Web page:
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Maker of Violins, Violas and Cellos

Carlo Bergonzi Violin 1757 (Copy)

This is a copy of a Carlo Bergonzi Violin that was originally made in 1757.  It was copied around 1850.  As seen in the photographs, there are several cracks to the top which have been repaired and reinforced.  The one-piece maple back is deeply flamed.  The top is of straight close-grained spruce.  This is a soloistic instrument with a very large voice, rich resonance and excellent projection.  The sound is sweet and silvery and the strings are even across. 

 

The violin was played by Miss Helen Vogel for all of her professional career, including many years as the only female member of the Cincinnati Symphony Orchestra in the 1920s and 1930s.  It should be noted here that when her father purchased the violin for Helen, he was told that the instrument was actually made by Carlo Bergonzi himself.  One can only imagine the disappointment when many years later Miss Vogel was informed by an appraiser that her violin was a copy.  

Bergonzi worked in the shop of Antonio Stradivari, doing repairs for the great master.  During Bergonzi's career he made over 300 of the most beautiful violins on earth.  If Miss Vogel's instrument had been genuine, today it would be worth several hundred thousand dollars.

As a sign of the times, she received the following letter from the orchestra dated Feb. 18, 1931, written by the Cincinnati Symphony Orchestra Manager of Personnel, Reuben Lawson:

"My Dear Miss Vogel:  
        It is with very real regret that we have to inform you that we shall not require your services as a member of the Cincinnati Symphony Orchestra after the close of the current season of 1930-1931.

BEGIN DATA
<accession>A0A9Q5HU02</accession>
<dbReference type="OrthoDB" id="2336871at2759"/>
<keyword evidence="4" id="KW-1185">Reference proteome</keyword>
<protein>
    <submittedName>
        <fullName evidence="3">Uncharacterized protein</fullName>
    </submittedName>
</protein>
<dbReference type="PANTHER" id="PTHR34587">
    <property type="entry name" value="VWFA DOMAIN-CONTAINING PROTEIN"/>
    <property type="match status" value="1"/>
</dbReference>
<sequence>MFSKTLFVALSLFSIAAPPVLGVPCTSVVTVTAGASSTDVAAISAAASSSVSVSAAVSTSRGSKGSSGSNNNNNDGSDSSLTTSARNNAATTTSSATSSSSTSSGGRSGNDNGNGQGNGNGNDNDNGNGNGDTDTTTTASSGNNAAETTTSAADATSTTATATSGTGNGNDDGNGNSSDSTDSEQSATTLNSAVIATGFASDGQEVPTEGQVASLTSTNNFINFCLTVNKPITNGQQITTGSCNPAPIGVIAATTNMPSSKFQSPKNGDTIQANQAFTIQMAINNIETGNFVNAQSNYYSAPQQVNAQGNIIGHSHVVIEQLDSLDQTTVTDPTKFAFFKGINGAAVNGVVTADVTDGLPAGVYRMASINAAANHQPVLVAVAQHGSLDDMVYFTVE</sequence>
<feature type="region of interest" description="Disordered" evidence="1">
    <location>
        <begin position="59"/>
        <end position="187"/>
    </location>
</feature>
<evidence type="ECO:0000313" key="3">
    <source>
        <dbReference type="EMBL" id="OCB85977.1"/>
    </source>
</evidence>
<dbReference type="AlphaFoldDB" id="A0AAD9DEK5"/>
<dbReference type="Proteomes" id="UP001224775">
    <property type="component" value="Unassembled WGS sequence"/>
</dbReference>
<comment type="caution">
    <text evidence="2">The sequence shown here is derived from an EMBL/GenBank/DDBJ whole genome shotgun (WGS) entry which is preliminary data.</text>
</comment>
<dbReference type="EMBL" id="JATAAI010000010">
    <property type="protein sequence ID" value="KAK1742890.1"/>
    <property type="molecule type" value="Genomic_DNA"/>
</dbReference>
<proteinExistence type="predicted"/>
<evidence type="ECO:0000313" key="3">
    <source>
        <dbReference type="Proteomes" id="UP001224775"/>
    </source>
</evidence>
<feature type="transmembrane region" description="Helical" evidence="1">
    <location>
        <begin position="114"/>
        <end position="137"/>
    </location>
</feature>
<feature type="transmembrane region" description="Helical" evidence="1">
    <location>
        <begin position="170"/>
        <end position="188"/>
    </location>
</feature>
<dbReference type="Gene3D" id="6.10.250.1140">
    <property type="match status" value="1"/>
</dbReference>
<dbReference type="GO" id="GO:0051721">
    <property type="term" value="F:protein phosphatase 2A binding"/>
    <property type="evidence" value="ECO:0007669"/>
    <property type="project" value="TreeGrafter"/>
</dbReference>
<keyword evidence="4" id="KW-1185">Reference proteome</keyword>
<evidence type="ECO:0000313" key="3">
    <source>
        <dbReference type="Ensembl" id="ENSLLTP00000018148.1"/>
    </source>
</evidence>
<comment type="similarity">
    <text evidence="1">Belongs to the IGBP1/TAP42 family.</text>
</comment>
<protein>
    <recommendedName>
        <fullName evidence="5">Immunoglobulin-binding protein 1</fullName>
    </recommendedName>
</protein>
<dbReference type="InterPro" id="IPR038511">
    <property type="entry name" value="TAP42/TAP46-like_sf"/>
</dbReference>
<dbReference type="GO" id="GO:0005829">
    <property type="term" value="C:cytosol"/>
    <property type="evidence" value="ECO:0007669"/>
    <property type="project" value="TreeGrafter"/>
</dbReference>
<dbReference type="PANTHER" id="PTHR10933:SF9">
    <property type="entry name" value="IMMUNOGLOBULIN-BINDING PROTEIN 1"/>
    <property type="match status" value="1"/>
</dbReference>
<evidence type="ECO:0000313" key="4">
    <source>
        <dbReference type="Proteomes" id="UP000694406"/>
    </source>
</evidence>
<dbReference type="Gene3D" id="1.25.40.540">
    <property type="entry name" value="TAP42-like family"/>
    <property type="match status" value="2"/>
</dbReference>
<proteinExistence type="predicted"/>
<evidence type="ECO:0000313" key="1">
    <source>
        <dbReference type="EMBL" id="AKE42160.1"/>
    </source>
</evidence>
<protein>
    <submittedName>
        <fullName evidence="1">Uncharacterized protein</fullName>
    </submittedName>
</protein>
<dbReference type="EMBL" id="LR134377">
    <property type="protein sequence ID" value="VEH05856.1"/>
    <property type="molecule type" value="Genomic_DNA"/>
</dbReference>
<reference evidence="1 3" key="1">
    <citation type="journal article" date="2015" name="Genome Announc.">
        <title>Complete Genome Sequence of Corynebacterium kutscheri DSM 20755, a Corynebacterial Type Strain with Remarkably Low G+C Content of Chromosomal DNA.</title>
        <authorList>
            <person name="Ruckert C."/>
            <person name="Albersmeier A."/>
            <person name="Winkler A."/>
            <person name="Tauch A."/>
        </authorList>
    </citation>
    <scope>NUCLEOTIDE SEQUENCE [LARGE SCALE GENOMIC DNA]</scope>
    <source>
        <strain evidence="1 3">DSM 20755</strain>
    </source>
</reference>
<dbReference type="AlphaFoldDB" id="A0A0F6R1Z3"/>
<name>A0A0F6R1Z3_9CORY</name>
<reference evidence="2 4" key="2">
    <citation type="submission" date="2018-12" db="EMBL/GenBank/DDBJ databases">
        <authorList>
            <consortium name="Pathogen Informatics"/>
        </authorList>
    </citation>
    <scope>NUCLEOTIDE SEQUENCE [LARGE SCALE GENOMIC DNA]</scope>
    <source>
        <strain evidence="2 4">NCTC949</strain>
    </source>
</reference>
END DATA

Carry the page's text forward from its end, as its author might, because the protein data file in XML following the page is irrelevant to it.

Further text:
In giving you this advice, we hasten to say that there has been not the least dissatisfaction with your playing, and also that your devotion to your duties, attendance upon concerts and rehearsals, your behavior and personal conduct have been above reproach.  
        As the sole woman member of the Orchestra, your position has no doubt been a somewhat difficult one, and the non-renewal of your contract is only for the purpose of removing a difficult situation and getting the Orchestra back to the status which it always should have maintained, i.e., that of a band of men musicians only.  You have our best wishes for a successful future and you need not hesitate to call upon us for endorsement of your artistic capacity.

Yours very truly,
Cincinnati Symphony Orchestra
Reuben Lawson, Manager of Personnel
Endorsed by:  Stuart M. Thompson, Orchestra Manager"

A copy of the above letter, along with a newspaper article about Miss Vogel during that time, come with the original alligator case that protects the instrument.  

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